How firefighters stay cool when the heat is on

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Many people retreat to a the comfort of the air-conditioned indoors whenever the temperature gets too high, but some people's jobs keeps them outside in the heat.

Black Hills FOX Reporter Katrina Lim shows us how local firefighters prepare themselves for a scorching summer work day.

Physically demanding jobs can be exhausting, but they can get dangerous if you're out in the sun.

Now imagine throwing a roaring blaze on top of all that.

Whenever they fight structure fires, firefighters need to wear bunker gear, which consists of three layers.

That includes these boots, these pants, this jacket, this helmet, and an SCBA on their back, and by the time all of that's done, they're basically wearing an extra 45 lbs.

"It's very heavy. It keeps you cocooned basically in to keep you protected from the heat outside, but it also keeps the heat in as well," Damon Hartmann said.

Damon Hartmann has been with the Doty Volunteer Fire Department since 1995.

He's now their fire chief and serves as the deputy state fire marshal for South Dakota.

He rotates his firefighters out every 10 to 15 minutes to help keep them from overheating.

"If they're feeling like they're getting pretty warm, they're starting to get a little light-headed, we want them to step out, get their bunker coat open, let that core heat escape. When they get to that point where we get them to get their jacket off, we actually will apply ice packs to their forearms," Damon Hartmann said.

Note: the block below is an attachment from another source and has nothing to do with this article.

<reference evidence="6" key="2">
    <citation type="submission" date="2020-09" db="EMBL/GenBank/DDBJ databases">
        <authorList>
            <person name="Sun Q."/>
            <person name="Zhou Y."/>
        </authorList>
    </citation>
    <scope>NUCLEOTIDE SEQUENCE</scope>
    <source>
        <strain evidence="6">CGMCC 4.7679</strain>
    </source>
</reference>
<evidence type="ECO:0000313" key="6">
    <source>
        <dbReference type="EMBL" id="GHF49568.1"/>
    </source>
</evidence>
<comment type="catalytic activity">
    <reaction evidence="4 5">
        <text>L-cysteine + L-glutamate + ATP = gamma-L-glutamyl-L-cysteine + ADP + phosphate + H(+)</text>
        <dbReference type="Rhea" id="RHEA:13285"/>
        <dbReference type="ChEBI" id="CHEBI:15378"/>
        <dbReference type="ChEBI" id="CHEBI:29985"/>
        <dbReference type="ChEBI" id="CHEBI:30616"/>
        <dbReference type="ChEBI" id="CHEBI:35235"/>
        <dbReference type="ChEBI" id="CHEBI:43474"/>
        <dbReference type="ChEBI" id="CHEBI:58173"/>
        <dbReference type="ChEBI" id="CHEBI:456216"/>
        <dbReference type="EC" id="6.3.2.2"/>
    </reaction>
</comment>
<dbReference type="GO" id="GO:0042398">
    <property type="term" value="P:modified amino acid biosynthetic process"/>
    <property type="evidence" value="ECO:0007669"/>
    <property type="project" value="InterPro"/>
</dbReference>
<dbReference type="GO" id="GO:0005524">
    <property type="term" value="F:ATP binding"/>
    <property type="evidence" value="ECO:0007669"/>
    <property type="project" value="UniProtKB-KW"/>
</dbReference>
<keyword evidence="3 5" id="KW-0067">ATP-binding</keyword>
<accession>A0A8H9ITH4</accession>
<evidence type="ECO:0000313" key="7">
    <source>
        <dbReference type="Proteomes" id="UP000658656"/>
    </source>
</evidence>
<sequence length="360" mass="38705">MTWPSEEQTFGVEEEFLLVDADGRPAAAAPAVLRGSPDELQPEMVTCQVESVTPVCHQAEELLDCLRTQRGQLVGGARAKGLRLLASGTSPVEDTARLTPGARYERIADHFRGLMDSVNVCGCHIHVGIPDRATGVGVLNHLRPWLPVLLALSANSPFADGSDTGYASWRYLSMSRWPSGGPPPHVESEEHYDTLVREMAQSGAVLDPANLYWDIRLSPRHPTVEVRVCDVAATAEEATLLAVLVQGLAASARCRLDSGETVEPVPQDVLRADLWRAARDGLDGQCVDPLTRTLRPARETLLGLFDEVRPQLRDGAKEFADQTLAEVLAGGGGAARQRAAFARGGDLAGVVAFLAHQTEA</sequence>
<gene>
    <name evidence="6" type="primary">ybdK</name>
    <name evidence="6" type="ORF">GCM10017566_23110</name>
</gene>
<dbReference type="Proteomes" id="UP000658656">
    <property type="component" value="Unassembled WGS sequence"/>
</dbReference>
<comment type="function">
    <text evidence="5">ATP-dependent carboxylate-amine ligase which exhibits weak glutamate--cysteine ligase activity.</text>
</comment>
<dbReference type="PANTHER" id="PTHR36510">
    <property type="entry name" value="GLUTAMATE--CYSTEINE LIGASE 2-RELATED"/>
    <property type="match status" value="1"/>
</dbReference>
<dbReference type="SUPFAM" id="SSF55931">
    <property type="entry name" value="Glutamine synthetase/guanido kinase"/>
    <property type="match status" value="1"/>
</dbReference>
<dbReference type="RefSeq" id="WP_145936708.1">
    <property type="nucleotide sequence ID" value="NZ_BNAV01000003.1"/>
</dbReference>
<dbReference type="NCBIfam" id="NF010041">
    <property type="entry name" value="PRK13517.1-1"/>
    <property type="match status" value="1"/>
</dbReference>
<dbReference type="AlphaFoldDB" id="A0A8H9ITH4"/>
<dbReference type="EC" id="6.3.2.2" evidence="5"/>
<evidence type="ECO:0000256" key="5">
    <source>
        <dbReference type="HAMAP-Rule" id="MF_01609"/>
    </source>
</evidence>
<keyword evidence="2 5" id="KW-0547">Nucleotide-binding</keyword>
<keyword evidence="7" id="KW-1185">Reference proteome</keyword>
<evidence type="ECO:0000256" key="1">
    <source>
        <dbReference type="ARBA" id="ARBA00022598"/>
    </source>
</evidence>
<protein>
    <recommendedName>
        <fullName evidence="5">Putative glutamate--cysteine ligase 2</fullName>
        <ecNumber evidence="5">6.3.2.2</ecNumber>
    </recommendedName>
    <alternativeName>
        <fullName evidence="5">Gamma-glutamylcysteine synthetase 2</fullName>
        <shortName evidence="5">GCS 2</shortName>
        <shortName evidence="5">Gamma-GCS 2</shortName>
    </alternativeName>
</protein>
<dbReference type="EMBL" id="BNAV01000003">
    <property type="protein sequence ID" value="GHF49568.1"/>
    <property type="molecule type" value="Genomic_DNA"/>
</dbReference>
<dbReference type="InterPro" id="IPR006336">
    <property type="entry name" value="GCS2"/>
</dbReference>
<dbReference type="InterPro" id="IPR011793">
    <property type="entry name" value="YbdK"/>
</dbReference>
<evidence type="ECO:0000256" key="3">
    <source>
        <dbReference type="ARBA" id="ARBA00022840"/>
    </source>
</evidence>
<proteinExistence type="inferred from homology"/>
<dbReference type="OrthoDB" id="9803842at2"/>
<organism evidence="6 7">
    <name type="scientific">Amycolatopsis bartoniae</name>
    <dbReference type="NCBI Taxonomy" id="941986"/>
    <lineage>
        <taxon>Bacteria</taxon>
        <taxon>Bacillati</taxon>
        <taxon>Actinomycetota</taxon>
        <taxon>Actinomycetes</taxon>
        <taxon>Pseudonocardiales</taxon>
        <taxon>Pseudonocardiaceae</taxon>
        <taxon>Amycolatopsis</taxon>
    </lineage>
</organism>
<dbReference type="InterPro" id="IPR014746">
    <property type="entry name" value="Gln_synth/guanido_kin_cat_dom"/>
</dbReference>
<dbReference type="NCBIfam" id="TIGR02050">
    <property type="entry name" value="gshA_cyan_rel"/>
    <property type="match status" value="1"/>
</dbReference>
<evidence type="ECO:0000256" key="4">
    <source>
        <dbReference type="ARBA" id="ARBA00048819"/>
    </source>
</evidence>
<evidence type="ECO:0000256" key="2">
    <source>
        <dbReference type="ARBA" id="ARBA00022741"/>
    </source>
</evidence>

Dr. Daniel Franz says two ways to prepare for working outside are hydration and climatization.

"If they're going to go outside and expose themselves to hot weather, high humidity, and they haven't been out in those environments, it takes a while to get used to that and if they're not used to that, and they go out suddenly they're at much more risk for exertional heat illnesses," Dr. Daniel Franz said.

Dr. Franz says it takes about 10-14 days to acclimate yourself to working in the heat, but if you don't properly prepare, you might get a heat-related illness.

"First signs are usually cramping, muscle cramps. They can lead to excessive fatigue, light-headedness and dizziness. Even fainting or loss of consciousness can occur. And at the extremes can be seizures or death due to heat stroke," Dr. Daniel Franz said.

Despite the working conditions, Hartmann encourages everyone to join their local fire department whether as support personnel or an actual firefighter.